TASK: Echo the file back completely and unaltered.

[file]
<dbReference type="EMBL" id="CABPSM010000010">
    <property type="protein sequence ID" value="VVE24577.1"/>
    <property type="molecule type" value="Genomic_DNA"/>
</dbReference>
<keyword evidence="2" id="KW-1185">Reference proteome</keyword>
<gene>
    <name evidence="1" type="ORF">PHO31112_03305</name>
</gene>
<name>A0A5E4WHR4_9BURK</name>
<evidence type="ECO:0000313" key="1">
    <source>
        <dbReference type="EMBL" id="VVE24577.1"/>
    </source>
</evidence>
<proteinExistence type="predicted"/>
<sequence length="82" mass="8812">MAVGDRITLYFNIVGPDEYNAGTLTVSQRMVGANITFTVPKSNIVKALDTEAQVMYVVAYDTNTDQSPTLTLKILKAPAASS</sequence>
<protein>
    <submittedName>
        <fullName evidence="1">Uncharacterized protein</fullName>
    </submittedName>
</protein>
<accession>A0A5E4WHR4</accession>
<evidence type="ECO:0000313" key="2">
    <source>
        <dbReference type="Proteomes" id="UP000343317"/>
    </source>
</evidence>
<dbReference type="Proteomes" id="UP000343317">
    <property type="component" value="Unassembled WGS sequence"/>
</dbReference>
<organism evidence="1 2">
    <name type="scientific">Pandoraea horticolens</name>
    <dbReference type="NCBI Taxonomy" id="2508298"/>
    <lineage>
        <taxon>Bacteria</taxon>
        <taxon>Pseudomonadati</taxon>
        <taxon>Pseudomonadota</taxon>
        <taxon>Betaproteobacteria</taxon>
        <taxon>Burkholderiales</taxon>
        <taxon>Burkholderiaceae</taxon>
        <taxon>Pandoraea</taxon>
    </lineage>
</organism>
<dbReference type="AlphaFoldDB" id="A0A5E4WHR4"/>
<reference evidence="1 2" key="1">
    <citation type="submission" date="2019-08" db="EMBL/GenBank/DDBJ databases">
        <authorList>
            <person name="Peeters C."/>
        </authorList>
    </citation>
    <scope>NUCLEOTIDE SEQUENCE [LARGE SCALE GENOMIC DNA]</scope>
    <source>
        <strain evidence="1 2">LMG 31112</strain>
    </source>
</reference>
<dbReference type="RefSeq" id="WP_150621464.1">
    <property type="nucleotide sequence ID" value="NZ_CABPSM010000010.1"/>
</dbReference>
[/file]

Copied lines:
<dbReference type="EMBL" id="CABPSM010000010">
    <property type="protein sequence ID" value="VVE24577.1"/>
    <property type="molecule type" value="Genomic_DNA"/>
</dbReference>
<keyword evidence="2" id="KW-1185">Reference proteome</keyword>
<gene>
    <name evidence="1" type="ORF">PHO31112_03305</name>
</gene>
<name>A0A5E4WHR4_9BURK</name>
<evidence type="ECO:0000313" key="1">
    <source>
        <dbReference type="EMBL" id="VVE24577.1"/>
    </source>
</evidence>
<proteinExistence type="predicted"/>
<sequence length="82" mass="8812">MAVGDRITLYFNIVGPDEYNAGTLTVSQRMVGANITFTVPKSNIVKALDTEAQVMYVVAYDTNTDQSPTLTLKILKAPAASS</sequence>
<protein>
    <submittedName>
        <fullName evidence="1">Uncharacterized protein</fullName>
    </submittedName>
</protein>
<accession>A0A5E4WHR4</accession>
<evidence type="ECO:0000313" key="2">
    <source>
        <dbReference type="Proteomes" id="UP000343317"/>
    </source>
</evidence>
<dbReference type="Proteomes" id="UP000343317">
    <property type="component" value="Unassembled WGS sequence"/>
</dbReference>
<organism evidence="1 2">
    <name type="scientific">Pandoraea horticolens</name>
    <dbReference type="NCBI Taxonomy" id="2508298"/>
    <lineage>
        <taxon>Bacteria</taxon>
        <taxon>Pseudomonadati</taxon>
        <taxon>Pseudomonadota</taxon>
        <taxon>Betaproteobacteria</taxon>
        <taxon>Burkholderiales</taxon>
        <taxon>Burkholderiaceae</taxon>
        <taxon>Pandoraea</taxon>
    </lineage>
</organism>
<dbReference type="AlphaFoldDB" id="A0A5E4WHR4"/>
<reference evidence="1 2" key="1">
    <citation type="submission" date="2019-08" db="EMBL/GenBank/DDBJ databases">
        <authorList>
            <person name="Peeters C."/>
        </authorList>
    </citation>
    <scope>NUCLEOTIDE SEQUENCE [LARGE SCALE GENOMIC DNA]</scope>
    <source>
        <strain evidence="1 2">LMG 31112</strain>
    </source>
</reference>
<dbReference type="RefSeq" id="WP_150621464.1">
    <property type="nucleotide sequence ID" value="NZ_CABPSM010000010.1"/>
</dbReference>